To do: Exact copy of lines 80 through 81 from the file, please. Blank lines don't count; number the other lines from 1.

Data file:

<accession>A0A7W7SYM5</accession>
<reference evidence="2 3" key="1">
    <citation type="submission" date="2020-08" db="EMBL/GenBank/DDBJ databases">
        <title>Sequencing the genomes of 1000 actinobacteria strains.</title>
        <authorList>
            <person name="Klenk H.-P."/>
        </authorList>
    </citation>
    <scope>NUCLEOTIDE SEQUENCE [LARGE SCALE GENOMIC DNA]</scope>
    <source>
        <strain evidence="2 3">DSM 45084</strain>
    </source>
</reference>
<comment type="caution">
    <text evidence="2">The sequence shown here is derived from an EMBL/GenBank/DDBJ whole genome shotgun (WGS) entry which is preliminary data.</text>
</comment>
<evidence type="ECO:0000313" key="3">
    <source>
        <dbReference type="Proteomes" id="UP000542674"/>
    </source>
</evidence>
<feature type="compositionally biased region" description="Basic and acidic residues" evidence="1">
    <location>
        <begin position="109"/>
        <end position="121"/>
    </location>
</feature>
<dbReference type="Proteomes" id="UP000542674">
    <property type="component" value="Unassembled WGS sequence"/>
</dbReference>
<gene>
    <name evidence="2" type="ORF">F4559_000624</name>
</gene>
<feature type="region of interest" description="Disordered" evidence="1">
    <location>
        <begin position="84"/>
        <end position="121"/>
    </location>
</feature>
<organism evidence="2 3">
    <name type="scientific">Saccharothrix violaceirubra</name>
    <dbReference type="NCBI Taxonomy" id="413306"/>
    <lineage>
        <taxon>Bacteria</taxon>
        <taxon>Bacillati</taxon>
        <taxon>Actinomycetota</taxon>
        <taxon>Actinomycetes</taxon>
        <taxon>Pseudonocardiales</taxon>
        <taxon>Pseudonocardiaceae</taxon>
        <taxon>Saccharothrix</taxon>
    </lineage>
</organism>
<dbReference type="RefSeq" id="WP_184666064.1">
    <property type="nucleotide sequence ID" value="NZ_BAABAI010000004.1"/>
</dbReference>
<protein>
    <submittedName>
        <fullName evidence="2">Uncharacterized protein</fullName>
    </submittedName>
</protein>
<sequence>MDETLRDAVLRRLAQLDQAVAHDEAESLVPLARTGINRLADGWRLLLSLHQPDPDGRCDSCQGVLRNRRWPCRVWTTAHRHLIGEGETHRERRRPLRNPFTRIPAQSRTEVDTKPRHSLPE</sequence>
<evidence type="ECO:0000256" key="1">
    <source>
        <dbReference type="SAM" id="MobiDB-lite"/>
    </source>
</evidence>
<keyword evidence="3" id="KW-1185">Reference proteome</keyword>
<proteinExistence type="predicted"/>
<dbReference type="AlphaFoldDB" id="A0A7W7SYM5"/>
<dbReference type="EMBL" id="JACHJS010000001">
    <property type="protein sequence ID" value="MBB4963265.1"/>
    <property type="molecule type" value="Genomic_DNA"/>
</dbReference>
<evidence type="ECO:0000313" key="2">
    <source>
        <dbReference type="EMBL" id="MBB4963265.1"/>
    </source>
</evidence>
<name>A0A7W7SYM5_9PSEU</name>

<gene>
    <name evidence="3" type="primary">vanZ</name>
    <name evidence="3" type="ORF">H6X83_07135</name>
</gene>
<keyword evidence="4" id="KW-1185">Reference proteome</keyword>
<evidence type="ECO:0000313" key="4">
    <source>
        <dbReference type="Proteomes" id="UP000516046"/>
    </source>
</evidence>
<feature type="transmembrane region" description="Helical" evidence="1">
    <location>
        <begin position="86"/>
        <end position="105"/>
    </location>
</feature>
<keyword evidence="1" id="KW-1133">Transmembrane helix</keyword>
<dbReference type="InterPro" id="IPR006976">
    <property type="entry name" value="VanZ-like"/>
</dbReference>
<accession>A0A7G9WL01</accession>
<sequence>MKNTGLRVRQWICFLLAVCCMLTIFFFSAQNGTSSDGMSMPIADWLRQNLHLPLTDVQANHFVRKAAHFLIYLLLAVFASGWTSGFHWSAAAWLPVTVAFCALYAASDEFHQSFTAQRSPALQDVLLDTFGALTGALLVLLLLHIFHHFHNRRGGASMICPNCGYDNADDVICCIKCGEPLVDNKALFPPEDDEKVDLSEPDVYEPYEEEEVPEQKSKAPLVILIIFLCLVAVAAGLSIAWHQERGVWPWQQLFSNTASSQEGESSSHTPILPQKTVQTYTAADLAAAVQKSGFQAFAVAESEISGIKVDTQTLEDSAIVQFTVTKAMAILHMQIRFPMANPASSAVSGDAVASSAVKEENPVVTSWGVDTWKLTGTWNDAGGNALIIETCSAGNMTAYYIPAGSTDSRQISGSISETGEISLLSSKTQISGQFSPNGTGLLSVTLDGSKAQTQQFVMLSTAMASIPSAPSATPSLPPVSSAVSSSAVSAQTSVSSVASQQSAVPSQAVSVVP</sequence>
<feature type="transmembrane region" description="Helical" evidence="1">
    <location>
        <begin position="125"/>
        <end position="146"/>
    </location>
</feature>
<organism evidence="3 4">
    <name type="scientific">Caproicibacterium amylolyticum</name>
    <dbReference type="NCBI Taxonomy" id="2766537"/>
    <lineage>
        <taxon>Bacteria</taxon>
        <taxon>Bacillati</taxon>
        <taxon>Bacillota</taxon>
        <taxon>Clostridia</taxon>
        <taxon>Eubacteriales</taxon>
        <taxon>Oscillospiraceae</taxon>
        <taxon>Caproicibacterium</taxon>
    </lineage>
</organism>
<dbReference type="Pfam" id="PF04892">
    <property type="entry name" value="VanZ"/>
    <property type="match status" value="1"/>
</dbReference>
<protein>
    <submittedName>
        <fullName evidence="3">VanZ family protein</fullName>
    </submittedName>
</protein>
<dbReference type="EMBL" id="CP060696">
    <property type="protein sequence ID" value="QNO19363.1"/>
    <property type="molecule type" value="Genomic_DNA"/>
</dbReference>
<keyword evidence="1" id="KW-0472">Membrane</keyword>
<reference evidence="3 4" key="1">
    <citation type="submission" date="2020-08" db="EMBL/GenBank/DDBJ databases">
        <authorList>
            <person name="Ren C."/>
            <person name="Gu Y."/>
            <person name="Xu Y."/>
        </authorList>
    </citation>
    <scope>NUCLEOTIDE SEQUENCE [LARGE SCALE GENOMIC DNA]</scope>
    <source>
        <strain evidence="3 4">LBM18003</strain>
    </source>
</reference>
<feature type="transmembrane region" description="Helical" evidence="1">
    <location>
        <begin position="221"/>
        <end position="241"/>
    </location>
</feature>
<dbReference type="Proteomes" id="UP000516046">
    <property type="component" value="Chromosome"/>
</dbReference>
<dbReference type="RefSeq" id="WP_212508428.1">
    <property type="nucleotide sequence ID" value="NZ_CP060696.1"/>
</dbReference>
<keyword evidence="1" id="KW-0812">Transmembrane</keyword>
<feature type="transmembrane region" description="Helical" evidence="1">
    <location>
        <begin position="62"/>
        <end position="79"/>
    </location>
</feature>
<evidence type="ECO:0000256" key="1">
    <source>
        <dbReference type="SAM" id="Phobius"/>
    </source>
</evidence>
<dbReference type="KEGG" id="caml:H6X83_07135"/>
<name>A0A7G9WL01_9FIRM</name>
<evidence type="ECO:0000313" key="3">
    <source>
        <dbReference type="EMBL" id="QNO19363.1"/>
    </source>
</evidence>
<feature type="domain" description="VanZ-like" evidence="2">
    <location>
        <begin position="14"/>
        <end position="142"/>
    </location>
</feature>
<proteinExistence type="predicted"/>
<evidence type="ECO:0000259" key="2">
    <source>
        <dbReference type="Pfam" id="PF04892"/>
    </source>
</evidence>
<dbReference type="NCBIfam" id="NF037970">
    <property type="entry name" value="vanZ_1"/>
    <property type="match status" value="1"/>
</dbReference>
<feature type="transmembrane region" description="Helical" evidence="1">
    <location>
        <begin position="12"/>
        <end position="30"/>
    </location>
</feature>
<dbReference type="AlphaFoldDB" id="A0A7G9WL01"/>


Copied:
<gene>
    <name evidence="3" type="primary">vanZ</name>